JAKARTA, Sept. 30 (UPI) -- Indonesia marks anniversaries of a number of Islamic terrorist bombings on its soil, the latest the 10th anniversary of attacks in Bali on Oct. 1, 2005.
Although overshadowed historically by a 2002 suicide attack that killed 202, the 2005 incident on Bali's tourist beaches killed 20, as well as three suicide bombers, and injured 129. The incidents brought Indonesia, whose population of 255 million is overwhelmingly Muslim, into the orbit of Islamic terrorism, as well as neighboring Australia, which regards the island of Bali as a popular tourist destination. The 2005 attack killed four Australians.
Three bombs were detonated at a food court in the central square of Kuta, and minutes later at two crowded restaurants at the beach resort of Jimbaran, 19 miles away; both are popular tourist destinations. Police later reported other, unexploded bombs were found in Jimbaran, which failed to explode because Bali's mobile telephone network, which could be used to trigger the explosives, was quickly shut down after the first blasts.
The incidents came days before the anniversary of the 2002 bombings.
There were signals an attack by Jemaah Islamiyah, a militant group aligned with al-Qaida and active in Indonesia and the Philippines, was coming; the 2002 incident heightened Indonesia's efforts to stop terrorism, and tensions were rising, in 2005, to the point that days before, the Indonesian government and Australia's Department of Foreign Affairs warned of more bombings. In May 2005, the U.S. State Department issued a travel warning to its citizens.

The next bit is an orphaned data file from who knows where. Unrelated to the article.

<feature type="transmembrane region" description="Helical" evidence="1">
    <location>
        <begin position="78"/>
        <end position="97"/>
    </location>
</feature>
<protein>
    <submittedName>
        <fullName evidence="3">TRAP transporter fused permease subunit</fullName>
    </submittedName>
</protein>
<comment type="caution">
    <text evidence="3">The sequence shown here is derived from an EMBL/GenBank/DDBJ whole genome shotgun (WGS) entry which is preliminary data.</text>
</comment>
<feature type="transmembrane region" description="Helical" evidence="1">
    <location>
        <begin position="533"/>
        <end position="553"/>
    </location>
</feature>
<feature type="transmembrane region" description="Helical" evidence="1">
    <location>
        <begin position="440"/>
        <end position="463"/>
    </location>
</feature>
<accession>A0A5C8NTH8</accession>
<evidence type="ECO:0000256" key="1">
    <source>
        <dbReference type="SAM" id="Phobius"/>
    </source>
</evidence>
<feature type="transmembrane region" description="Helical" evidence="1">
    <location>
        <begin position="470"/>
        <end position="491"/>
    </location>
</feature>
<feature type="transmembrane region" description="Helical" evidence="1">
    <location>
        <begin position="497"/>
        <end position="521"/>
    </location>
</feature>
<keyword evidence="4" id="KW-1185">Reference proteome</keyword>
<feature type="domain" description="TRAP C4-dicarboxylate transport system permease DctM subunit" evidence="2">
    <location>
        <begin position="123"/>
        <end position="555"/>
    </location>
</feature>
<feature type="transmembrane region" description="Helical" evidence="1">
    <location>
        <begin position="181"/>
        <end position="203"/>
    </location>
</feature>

Although JI was never formally blamed for the 2005 bombings, it was regarded as the only group in Indonesia capable of coordinating such an attack. JI was implicated in previous attacks in Indonesia, including those in a Bali nightclub in 2002, in a hotel in 2003 and at the Australian embassy in 2004. Days before the 2005 suicide bombing, a partially-constructed bomb, lacking explosives, was found in a Kuta hotel.
The motive for the incident remains unclear. Australian Prime Minister John Howard suggested it was an attempt to destabilize Indonesia's moderate democratic government; media reports at the time connected the attacks to an increase in Indonesian fuel prices.
The legacy of the 2005 Bali bombings includes a slow rebuilding of Bali's tourist industry and an active "Say No to Terrorism" campaign among Indonesia's Muslims, as well as a realization in Australia that it, too, is part of the global anti-terrorism effort. A 16-hour standoff at a Sydney café in December 2014, in which two hostages were killed, reinforced the awareness.